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Classical Greek Rhetorical Theory and the Disciplining of Discourse

Classical Greek Rhetorical Theory and the Disciplining of Discourse

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David M. Timmerman, Edward Schiappa
Cambridge University Press, 3/22/2010
EAN 9780521195188, ISBN10: 0521195187

Hardcover, 202 pages, 21.6 x 14.5 x 2 cm
Language: English

This book contributes to the history of classical rhetoric by focusing on how key terms helped to conceptualize and organize the study and teaching of oratory. David Timmerman and Edward Schiappa demonstrate that the intellectual and political history of Greek rhetorical theory can be enhanced by a better understanding of the emergence of 'terms of art' in texts about persuasive speaking and argumentation. The authors provide a series of studies to support their argument. They describe Plato's disciplining of dialgesthai into the Art of Dialectic, Socrates' alternative vision of philosophia, and Aristotle's account of demegoria and symboule as terms for political deliberation. The authors also revisit competing receptions of the Rhetoric to Alexander. Additionally, they examine the argument over when the different parts of oration were formalized in rhetorical theory, illustrating how an 'old school' focus on vocabulary can provide fresh perspectives on persistent questions.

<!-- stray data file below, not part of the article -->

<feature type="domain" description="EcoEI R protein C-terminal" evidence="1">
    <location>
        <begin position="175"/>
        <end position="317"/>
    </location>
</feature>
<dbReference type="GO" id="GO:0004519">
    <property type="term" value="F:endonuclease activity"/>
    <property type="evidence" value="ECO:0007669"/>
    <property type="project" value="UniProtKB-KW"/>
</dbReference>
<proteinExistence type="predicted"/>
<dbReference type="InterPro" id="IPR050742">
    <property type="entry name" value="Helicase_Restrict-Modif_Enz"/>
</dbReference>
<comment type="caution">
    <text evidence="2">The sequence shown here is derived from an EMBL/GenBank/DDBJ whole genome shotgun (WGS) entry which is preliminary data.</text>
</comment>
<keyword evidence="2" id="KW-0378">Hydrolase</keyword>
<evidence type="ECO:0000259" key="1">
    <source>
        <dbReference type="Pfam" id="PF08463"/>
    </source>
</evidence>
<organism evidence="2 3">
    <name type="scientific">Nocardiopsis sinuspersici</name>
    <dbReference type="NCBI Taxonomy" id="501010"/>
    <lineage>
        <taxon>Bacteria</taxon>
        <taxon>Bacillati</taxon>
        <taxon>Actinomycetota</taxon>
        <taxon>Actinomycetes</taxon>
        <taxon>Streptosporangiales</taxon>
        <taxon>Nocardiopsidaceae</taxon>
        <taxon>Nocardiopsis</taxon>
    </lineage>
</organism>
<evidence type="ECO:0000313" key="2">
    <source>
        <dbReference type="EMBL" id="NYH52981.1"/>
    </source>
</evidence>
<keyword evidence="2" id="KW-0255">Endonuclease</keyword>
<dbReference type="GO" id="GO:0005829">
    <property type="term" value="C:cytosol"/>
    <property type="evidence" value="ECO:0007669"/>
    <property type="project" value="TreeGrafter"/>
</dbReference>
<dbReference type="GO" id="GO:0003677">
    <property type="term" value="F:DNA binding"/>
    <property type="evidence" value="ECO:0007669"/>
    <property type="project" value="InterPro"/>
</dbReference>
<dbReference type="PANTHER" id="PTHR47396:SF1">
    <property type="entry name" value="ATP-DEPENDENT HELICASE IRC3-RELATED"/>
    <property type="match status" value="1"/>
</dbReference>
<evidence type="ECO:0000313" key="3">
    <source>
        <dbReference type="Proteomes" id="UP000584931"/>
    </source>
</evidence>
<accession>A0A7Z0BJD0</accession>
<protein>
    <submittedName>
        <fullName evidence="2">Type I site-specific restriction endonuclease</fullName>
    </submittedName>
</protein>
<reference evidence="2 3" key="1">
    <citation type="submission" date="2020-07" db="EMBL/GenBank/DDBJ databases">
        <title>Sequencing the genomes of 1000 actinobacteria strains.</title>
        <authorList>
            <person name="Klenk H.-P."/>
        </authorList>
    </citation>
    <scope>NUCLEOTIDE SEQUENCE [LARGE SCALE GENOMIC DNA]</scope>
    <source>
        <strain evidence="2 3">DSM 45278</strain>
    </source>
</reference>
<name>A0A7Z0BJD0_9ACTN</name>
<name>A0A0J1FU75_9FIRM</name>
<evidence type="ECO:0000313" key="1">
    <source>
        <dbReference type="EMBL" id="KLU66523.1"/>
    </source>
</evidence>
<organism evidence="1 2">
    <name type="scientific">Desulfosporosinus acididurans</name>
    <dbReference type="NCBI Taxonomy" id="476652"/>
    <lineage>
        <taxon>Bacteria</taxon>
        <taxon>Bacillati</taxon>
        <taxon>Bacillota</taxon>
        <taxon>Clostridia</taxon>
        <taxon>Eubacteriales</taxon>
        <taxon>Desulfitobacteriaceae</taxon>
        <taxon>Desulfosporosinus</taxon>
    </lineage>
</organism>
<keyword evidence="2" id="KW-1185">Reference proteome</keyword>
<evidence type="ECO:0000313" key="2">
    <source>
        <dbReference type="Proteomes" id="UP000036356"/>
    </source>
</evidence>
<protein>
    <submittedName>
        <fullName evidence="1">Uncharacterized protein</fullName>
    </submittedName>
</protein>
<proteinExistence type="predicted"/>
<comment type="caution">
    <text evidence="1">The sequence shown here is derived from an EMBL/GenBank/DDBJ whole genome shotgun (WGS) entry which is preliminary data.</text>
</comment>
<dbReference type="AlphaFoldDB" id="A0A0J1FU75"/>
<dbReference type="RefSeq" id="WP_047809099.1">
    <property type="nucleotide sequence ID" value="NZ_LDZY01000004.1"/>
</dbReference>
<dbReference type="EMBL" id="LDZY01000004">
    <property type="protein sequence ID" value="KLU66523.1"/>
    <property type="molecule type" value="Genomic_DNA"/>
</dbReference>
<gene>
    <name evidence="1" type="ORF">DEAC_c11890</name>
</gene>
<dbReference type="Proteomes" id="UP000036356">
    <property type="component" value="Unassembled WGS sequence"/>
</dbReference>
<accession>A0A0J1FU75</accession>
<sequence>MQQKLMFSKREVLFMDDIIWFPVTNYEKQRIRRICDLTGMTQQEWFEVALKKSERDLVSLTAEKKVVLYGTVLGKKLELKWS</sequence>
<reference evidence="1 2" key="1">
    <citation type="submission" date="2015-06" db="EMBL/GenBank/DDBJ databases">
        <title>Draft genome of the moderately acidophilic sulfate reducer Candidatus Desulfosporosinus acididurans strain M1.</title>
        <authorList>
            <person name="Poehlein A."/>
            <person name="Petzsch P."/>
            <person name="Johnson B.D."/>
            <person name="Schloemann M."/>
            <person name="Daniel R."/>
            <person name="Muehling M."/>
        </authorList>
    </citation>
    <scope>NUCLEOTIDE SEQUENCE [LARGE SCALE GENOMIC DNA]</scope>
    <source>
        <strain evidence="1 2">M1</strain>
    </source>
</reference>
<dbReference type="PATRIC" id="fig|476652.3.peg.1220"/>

1. Introduction
terms of art as a focus in the history of rhetorical theory
2. Dialegesthai as a term of art
Plato and the disciplining of dialectic
3. Philosophia as a term of art
recovering Isocrates
4. Terms of art for political deliberation
demegoria and sumboule
5. Terms of art and the interpretation of texts
the disciplinary status of the Rhetoric to Alexander
6. Terms of art and inferring rhetorical theory
when did the parts of a speech become formalized?
7. Epilogue.